See Declaration of Judd Lauter [Dkt. No. 52-1], Ex. A (screenshot of “” website search referenced by Anderson containing hundreds of images).

3. Direct Infringement Allegations Against Stability

Plaintiffs' primary theory of direct copyright infringement is based on Stability's creation and use of “Training Images” scraped from the internet into the LAION datasets and then used to train Stable Diffusion. Plaintiffs have adequately alleged direct infringement based on the allegations that Stability “downloaded or otherwise acquired copies of billions of copyrighted images without permission to create Stable Diffusion,” and used those images (called “Training Images”) to train Stable Diffusion and caused those “images to be stored at and incorporated into Stable Diffusion as compressed copies.” Compl. ¶¶ 3-4, 25-26, 57. In its “Preliminary Statement” in support of its motion to dismiss, Stability opposes the truth of plaintiffs' assertions. See Stability Motion to Dismiss (Dkt. No. 58) at 1. However, even Stability recognizes that determination of the truth of these allegations - whether copying in violation of the Copyright Act occurred in the context of training Stable Diffusion or occurs when Stable Diffusion is run -cannot be resolved at this juncture. Id. Stability does not otherwise oppose the sufficiency of the allegations supporting Anderson's direct copyright infringement claims with respect to the Training Images.

Stability's motion to dismiss Count I for direct copyright infringement is DENIED.

4. Direct Infringement Allegations Against DeviantArt

Plaintiffs fail to allege specific plausible facts that DeviantArt played any affirmative role in the scraping and using of Anderson's and other's registered works to create the Training Images. The Complaint, instead, admits that the scraping and creation of Training Images was done by LAION at the direction of Stability and that Stability used the Training Images to train Stable Diffusion. Compl. ¶¶ 2-4, 104-107. What DeviantArt is specifically alleged to have done is be a primary “source” for the “LAION-Aesthetic dataset” created to train Stable Diffusion. Id. ¶¶ 109-110, 116. That, however, does not support a claim of direct copyright infringement by DeviantArt itself.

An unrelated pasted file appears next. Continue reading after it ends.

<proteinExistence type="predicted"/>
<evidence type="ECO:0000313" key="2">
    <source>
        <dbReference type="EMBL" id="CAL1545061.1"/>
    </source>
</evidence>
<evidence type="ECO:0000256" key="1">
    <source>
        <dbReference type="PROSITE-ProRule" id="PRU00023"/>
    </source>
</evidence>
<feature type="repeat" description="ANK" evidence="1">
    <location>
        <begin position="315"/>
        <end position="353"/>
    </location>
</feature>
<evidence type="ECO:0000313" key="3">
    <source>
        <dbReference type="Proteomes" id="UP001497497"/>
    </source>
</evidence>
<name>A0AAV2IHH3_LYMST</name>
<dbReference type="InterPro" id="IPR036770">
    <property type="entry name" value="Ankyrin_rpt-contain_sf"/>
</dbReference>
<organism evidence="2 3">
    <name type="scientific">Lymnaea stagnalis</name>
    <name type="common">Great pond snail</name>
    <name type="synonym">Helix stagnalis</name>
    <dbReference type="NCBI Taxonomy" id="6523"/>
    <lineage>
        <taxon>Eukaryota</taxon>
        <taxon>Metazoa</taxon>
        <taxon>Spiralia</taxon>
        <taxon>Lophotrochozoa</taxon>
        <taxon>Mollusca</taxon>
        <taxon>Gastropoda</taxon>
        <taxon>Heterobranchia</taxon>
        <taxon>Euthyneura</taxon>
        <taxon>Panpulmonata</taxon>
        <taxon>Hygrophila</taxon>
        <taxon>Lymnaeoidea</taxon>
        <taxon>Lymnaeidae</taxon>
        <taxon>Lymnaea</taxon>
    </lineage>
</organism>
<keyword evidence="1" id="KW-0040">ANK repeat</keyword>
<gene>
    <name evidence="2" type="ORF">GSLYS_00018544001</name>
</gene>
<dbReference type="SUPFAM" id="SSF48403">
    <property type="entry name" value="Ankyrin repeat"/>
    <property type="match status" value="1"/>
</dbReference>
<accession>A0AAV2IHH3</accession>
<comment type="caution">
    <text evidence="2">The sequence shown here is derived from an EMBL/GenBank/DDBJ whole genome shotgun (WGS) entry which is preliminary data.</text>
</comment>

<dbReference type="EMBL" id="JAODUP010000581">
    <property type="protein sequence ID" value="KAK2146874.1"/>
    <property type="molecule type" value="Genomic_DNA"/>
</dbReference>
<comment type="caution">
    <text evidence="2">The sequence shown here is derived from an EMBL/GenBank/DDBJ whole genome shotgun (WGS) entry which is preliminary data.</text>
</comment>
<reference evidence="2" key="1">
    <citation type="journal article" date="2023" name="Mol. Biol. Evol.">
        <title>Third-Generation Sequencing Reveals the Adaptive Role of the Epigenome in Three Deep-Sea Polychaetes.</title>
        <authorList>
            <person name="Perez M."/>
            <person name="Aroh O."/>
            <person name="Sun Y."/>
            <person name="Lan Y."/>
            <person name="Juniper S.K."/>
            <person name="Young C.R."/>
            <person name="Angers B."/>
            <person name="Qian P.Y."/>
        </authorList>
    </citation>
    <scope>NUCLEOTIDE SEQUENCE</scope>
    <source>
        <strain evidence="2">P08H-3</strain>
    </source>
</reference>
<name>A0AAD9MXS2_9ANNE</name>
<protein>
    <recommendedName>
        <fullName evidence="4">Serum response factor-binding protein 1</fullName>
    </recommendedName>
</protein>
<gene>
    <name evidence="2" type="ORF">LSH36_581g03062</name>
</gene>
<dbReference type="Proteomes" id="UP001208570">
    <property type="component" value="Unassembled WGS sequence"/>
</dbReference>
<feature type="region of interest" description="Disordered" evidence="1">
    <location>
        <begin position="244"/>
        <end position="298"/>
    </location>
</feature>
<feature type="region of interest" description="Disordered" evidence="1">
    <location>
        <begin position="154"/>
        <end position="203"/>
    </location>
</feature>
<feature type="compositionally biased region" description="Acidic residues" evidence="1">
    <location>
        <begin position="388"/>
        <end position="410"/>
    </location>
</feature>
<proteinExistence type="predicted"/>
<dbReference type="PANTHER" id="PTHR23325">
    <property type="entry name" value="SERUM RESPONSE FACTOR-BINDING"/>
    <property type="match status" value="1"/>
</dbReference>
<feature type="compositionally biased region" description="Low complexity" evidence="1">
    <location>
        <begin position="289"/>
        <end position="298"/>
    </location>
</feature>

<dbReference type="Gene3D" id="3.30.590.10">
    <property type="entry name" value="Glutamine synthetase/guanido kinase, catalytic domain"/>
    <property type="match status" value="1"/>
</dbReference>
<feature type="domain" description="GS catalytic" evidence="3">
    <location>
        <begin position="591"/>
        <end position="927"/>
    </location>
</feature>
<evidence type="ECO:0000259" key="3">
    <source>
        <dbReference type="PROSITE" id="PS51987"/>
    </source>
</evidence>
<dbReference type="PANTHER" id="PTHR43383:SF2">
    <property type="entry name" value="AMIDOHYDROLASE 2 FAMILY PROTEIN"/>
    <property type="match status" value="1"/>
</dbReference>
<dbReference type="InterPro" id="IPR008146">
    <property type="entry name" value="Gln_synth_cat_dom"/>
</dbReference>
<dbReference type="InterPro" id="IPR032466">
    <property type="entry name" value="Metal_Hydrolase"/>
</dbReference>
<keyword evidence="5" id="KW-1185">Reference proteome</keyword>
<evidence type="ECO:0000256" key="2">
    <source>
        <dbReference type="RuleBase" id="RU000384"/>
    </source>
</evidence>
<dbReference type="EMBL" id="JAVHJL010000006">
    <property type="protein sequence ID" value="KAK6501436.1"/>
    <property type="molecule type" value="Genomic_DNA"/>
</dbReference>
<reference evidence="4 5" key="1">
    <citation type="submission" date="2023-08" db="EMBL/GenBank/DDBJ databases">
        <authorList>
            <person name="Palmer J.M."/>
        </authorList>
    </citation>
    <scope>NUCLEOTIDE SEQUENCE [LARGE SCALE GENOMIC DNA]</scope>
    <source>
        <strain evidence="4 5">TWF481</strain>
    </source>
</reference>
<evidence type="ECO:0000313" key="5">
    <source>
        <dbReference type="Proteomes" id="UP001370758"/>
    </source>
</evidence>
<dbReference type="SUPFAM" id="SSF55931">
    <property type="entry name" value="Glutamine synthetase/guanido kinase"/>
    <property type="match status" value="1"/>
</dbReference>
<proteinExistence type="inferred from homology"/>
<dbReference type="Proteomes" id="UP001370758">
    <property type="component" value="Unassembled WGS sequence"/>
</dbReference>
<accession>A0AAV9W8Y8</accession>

In opposition, plaintiffs offer three theories of DeviantArt's direct infringement:

(1) direct infringement by distributing Stable Diffusion, which contains compressed copies of the training images, as part of DeviantArt's DreamUp AI imaging product; (2) direct infringement by creating and distributing their DreamUp, which is itself an infringing derivative work; and (3) generating and distributing output images which are infringing derivative works.
DDkt. No. 65 at 6. In support, plaintiffs point to their allegations that: “Stable Diffusion has been used as a Software Library within” DreamUp, Id. ¶ 23; “DreamUp is a commercial product that relies on Stable Diffusion to produce images,” Id. ¶ 35; “DreamUp is a web-based app that generates images in response to Text Prompts. Like DreamStudio, DreamUp relies on Stability's Stable Diffusion software as its underlying software engine,” Id. ¶ 64; that DeviantArt embraced “Stable Diffusion by incorporating it into their website via the DreamUp app,” Id. ¶ 123; and DeviantArt decided to use “‘Stable Diffusion because it's the only option for us to take an open source [software engine] and modify it.'” Id. ¶ 129 (quoting DeviantArt CEO).

DeviantArt vigorously disputes the assertions - made throughout the Complaint - that “embedded and stored compressed copies of the Training Images” are contained within Stable Diffusion. See Compl. ¶¶ 3, 19, 58; see also ¶ 18 (Output Images are derivative works as they contain “contain compressed copies of the copyrighted works they were trained on.”). DeviantArt (and Stability and Midjourney) argue that those assertions are implausible given plaintiffs' allegation that the training dataset was comprised of five billion images; five billion images could not possibly be compressed into an active program. Defendants also claim that the “compressed copies” allegations are contradicted by plaintiffs' descriptions of the diffusion process in the Complaint. Those descriptions admit that the diffusion process involves not copying of images, but instead the application of mathematical equations and algorithms to capture concepts from the Training Images. Compl. ¶¶ 70, 75, 79. Finally, defendants rely heavily on plaintiffs' admission that, “[i]n general, none of the Stable Diffusion output images provided in response to a particular Text Prompt is likely to be a close match for any specific image in the training data.” Id. ¶ 93. In light of that, defendants argue that plaintiffs cannot plausibly plead copying in violation of the Copyright Act based on Output Images.